"There can be no doubt that the Birmingham ordinance, as it was written, conferred upon the City Commission virtually unbridled and absolute power to prohibit any `parade,' `procession,' or `demonstration' on the city's streets or public ways. For in deciding whether or not to withhold a permit, the members of the Commission were to be guided only by their own ideas of `public welfare, peace, safety, health, decency, good order, morals or convenience.' This ordinance as it was written, therefore, fell squarely within the ambit of the many decisions of this Court over the last 30 years, holding that a law subjecting the exercise of First Amendment freedoms to the prior restraint of a license, without narrow, objective, and definite standards to guide the licensing authority, is unconstitutional. `It is settled by a long line of recent decisions of this Court that an ordinance which, like this one, makes the peaceful enjoyment of freedoms which the Constitution guarantees contingent upon the uncontrolled will of an official — as by requiring a permit or license which may be granted or withheld in the discretion of such official — is an unconstitutional censorship or prior restraint upon the enjoyment of those freedoms.' Staub v. Baxley, 355 U.S. 313, 322. And our decisions have made clear that a person faced with such an unconstitutional licensing law may ignore it and engage with impunity in the exercise of the right of free expression for which the law purports to require a license." (Footnotes omitted.)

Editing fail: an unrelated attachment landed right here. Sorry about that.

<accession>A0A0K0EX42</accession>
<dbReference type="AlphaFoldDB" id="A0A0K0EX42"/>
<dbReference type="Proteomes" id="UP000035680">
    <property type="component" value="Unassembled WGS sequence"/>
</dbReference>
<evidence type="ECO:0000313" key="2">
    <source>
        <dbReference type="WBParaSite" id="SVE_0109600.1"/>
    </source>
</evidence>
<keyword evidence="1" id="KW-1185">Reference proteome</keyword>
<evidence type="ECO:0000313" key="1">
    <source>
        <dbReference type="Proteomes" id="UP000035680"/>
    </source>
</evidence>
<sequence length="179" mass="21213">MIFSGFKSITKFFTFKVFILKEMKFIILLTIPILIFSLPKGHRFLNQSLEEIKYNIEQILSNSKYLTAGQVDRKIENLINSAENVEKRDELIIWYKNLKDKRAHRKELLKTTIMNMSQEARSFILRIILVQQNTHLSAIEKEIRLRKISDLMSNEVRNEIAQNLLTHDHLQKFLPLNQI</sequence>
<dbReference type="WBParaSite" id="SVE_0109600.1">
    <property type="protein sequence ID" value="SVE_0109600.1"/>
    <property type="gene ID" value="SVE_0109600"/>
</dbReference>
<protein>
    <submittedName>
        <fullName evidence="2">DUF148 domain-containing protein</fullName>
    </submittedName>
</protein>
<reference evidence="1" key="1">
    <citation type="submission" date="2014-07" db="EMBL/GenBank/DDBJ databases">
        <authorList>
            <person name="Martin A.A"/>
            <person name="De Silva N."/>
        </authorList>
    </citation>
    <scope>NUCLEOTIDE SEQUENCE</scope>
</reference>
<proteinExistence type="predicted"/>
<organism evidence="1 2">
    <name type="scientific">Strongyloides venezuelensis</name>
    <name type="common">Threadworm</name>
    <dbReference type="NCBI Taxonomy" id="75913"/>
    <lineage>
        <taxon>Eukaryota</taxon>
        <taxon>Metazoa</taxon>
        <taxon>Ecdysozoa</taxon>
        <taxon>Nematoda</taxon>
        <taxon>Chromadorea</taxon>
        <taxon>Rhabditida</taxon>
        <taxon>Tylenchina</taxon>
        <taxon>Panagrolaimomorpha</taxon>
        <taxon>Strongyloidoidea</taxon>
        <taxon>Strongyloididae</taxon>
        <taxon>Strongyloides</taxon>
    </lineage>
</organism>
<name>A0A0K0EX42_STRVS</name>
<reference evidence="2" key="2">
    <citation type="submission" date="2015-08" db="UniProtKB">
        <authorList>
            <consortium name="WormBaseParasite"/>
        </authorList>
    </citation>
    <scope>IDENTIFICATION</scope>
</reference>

Today we are particularly aware that the operation of motion picture theatres creates problems which necessitate regulation by public bodies. Certainly licensing of theatres is one vehicle of regulation. Supervision can be accomplished so long as there are objective standards governing the function of the licensing body. Whether these infringe upon constitutional freedoms, we leave to another day.

Whether defendants would qualify for licenses under a constitutionally drawn ordinance is not before us. In this type of first amendment case, it is the ordinance involved rather than the particular case which determines whether there is any impermissible intrusion upon those rights. Defendants could ignore the ordinance "and engage with impunity in the exercise of the right of free expression for which the law purports to require a license." Shuttlesworth v. City of Birmingham (1969), 394 U.S. 147, 151, 22 L.Ed.2d 162, 167, 89 S.Ct. 935, 938.

The judgments of the circuit and appellate courts are reversed.

Judgments reversed.